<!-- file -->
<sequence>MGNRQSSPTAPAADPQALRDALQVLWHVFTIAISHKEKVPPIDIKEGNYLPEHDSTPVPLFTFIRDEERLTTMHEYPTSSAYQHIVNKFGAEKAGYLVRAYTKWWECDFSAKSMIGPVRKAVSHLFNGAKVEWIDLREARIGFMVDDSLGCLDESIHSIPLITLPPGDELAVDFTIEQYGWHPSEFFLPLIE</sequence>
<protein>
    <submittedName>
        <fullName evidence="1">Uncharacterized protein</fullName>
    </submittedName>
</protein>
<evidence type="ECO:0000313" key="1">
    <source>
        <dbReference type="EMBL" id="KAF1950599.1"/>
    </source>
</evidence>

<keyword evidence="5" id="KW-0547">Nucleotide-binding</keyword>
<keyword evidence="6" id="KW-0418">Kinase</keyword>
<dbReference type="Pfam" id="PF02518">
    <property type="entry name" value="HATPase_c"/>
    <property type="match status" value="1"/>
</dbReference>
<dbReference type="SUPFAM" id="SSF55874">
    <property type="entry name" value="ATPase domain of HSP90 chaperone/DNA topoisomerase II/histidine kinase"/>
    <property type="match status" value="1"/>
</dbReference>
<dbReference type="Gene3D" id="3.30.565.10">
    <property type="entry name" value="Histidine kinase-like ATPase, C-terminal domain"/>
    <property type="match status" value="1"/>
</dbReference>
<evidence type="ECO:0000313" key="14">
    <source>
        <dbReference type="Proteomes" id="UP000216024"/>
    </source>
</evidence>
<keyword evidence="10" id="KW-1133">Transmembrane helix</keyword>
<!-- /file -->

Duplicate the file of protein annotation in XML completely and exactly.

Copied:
<sequence>MGNRQSSPTAPAADPQALRDALQVLWHVFTIAISHKEKVPPIDIKEGNYLPEHDSTPVPLFTFIRDEERLTTMHEYPTSSAYQHIVNKFGAEKAGYLVRAYTKWWECDFSAKSMIGPVRKAVSHLFNGAKVEWIDLREARIGFMVDDSLGCLDESIHSIPLITLPPGDELAVDFTIEQYGWHPSEFFLPLIE</sequence>
<protein>
    <submittedName>
        <fullName evidence="1">Uncharacterized protein</fullName>
    </submittedName>
</protein>
<evidence type="ECO:0000313" key="1">
    <source>
        <dbReference type="EMBL" id="KAF1950599.1"/>
    </source>
</evidence>

<keyword evidence="5" id="KW-0547">Nucleotide-binding</keyword>
<keyword evidence="6" id="KW-0418">Kinase</keyword>
<dbReference type="Pfam" id="PF02518">
    <property type="entry name" value="HATPase_c"/>
    <property type="match status" value="1"/>
</dbReference>
<dbReference type="SUPFAM" id="SSF55874">
    <property type="entry name" value="ATPase domain of HSP90 chaperone/DNA topoisomerase II/histidine kinase"/>
    <property type="match status" value="1"/>
</dbReference>
<dbReference type="Gene3D" id="3.30.565.10">
    <property type="entry name" value="Histidine kinase-like ATPase, C-terminal domain"/>
    <property type="match status" value="1"/>
</dbReference>
<evidence type="ECO:0000313" key="14">
    <source>
        <dbReference type="Proteomes" id="UP000216024"/>
    </source>
</evidence>
<keyword evidence="10" id="KW-1133">Transmembrane helix</keyword>